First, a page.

Carl Schorr: Proud to Be a Printer (Pt. 1)

Adopted from “Wells Printing: About Us” (1986)

As a student at Highland-Mendota Beach School (now Crestwood) and later at West High School, Carl wasn’t exactly setting any records for academic excellence. That’s not to say he wasn’t a good student. For the most part, he took his studies very seriously. The problem involved a few subjects that somehow failed to spark his interest. When that happened, he would just as soon play hooky… and he did.

Katherine Wells, school nurse at the time and wife of Rufus Wells, had taken a shine to young Carl. She liked his openness, friendly chatter, and apparently inexhaustible energy. However, she didn’t particularly care for his occasional skipping out of some classes. Carl seemed to need something else and Katherine found it for him. She convinced her husband, Rufus, to take on young Carl part time at the printing office. It proved to be the most important opportunity in Carl Schorr’s life. Carl loved everything about the printing business, almost immediately.

Press room in the basement of Wells PrintingLike his predecessors at Wells, Carl too started out at the bottom. The work was hard, it was dirty, and it did not pay too well (fifteen cents an hour to start, increased to 25 cents a short time later). But Carl loved the place. He loved the smell of it, the sounds of it, the feel of it. He poured himself into his work. No matter if the job might just be sweeping the floors. If they had to be swept, sweep he would – and he would do it faster, more carefully, and more thoroughly than anyone had ever done it before him. The floors of Wells Printing Company, ink and grease sealed in the wood notwithstanding, would be the cleanest floors in town.

The prize was just to be around the place, to be a part of it. He was incessantly asking questions about the hand-fed presses, about the Lino-type, about the paper cutter, about type. Carl was absolutely insatiable in this quest for new knowledge. He wanted to know everything and he wanted to know it fast. Still, things don’t usually happen fast. Much of his work would be drudgery. Carl, like those before him, started out as a printer’s devil. Deep down inside him, he knew, even as a youngster, that he would have to move up slowly if he was to reach his ultimate goal. And that was to be a printer. He hadn’t completed one day on the job when he just knew printing would become his life. He was right, perhaps more so than he could have imagined at the time.

Carl’s industry and energy did not go unnoticed. Everyone knew there was something special about Carl. He didn’t just work hard, he worked with a vengeance. It was not just that Carl seemed to have something to prove to the others, to himself, it was as if he were determined to jump on life’s schedule. Once he knew he wanted to be a printer, nothing would stand in the way of that objective, not even time.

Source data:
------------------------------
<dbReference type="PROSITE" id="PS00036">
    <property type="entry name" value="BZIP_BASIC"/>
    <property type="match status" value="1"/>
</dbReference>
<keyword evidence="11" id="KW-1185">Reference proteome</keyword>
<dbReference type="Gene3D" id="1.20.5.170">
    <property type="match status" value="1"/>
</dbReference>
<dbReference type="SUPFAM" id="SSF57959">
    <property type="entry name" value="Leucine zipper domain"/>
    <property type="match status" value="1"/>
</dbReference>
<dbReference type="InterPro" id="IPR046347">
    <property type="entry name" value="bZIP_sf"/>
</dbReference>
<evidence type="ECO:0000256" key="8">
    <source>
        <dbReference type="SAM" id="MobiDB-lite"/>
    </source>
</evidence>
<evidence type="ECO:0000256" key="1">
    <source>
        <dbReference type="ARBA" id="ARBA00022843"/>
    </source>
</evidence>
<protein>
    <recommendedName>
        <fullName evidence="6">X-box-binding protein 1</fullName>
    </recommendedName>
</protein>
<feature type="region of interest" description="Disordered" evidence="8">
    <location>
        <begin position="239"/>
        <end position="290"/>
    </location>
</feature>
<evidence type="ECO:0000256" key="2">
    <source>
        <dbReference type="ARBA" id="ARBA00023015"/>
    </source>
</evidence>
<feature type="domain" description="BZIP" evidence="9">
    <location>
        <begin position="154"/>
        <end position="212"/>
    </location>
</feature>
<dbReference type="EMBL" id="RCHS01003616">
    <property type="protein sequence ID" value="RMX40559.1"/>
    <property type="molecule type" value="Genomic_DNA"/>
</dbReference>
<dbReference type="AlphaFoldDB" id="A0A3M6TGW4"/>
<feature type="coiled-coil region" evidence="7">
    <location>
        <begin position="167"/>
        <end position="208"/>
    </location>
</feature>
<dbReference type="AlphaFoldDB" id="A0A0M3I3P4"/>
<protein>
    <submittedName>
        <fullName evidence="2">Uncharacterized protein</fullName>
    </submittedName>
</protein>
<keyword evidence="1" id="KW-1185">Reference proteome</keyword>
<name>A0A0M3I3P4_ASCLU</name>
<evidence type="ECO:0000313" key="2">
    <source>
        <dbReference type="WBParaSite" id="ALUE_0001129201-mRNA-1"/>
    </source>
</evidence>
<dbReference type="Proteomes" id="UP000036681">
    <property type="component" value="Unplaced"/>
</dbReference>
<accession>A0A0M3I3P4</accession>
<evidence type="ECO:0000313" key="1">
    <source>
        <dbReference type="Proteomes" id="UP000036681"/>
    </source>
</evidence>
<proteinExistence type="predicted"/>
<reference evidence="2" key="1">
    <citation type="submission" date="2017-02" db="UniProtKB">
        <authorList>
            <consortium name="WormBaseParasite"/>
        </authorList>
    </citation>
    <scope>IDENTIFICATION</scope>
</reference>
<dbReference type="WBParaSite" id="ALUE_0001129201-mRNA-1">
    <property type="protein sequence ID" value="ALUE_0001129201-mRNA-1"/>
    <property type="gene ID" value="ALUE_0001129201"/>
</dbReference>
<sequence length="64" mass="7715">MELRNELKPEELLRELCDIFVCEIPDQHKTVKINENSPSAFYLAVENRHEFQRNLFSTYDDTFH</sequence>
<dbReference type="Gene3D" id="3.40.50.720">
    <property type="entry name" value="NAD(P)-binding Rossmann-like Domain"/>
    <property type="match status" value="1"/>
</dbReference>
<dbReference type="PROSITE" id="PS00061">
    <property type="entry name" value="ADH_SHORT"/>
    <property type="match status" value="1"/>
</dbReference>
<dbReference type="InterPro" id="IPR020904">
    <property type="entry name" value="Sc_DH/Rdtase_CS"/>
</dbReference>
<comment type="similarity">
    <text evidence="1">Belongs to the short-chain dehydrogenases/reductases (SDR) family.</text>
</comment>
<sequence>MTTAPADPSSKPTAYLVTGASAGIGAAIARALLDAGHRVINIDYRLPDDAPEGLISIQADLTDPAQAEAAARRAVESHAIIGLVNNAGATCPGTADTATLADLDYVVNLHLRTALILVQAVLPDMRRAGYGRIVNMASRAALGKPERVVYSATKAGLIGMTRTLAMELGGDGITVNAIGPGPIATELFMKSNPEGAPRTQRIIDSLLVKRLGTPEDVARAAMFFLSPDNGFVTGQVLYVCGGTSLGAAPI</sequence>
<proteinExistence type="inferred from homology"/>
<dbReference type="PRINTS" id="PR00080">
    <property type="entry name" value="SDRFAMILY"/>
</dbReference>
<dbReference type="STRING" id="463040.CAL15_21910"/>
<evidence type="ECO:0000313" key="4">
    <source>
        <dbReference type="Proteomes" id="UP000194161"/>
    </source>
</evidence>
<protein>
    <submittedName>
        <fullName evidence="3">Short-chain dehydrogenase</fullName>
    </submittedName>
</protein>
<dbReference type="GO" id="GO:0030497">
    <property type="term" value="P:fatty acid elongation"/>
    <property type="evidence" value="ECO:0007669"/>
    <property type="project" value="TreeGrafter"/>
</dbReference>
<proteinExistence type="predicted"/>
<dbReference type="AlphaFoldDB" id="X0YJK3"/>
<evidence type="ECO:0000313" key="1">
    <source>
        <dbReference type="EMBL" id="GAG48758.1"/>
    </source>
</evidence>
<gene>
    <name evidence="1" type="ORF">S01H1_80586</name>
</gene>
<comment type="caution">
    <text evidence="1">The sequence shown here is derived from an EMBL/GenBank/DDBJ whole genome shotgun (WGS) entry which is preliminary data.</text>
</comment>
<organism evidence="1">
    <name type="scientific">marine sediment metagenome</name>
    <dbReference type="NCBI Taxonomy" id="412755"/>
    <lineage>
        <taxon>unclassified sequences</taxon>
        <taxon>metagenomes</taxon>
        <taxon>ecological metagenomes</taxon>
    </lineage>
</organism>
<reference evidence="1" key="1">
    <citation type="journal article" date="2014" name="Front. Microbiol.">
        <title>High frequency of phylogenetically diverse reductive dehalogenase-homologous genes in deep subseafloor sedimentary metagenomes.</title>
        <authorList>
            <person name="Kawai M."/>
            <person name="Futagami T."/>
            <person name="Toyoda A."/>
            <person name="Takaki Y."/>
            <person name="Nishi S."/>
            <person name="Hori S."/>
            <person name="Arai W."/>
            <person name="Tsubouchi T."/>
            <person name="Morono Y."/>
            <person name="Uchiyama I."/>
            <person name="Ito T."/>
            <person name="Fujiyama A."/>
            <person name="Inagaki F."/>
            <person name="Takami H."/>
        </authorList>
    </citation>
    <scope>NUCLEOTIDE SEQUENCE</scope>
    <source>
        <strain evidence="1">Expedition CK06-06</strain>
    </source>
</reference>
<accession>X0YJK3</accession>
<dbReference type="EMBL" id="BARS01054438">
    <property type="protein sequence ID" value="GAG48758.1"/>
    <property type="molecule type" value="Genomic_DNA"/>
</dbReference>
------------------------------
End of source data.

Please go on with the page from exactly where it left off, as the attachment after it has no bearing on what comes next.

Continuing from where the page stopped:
Time, as it has a way of doing, did pass. Carl graduated from high school, served a hitch in the Army, and returned to Madison… and to Wells.

Greener Than You Think

In many ways, “going green” is becoming one of the pillars of the new age of business. Companies are shedding deep histories of business practices in an effort to decrease the impact they leave on our environment. While this shared environmental consciousness can be wonderful, it is important that we move forward with a well-informed and reasonable mindset.

One glaring example of this would be the notion that using paper kills trees. Somewhere along the line, people got the idea that, unless we drastically scale back what we print, the paper industry is going decimate every last remaining tree so that we can supply the world with enough paper.

The reality is, however, that almost all of the trees used for paper production come from well-managed forests or farms. In most cases, these farms plant three to four times more trees than they harvest. If you simply look at the numbers the United States actually has 20% more trees than it did on the first Earth Day in 1970. That having been said, remaining aware of your environmental impact is paramount to the sustainability of our planet. We must still continue to challenge our current systems so that we may continually strive for a better and more sustainable future. It is this attitude that has brought the printing and paper industries to the environmentally conscious and sustainable place that they are today.

-Nate Schorr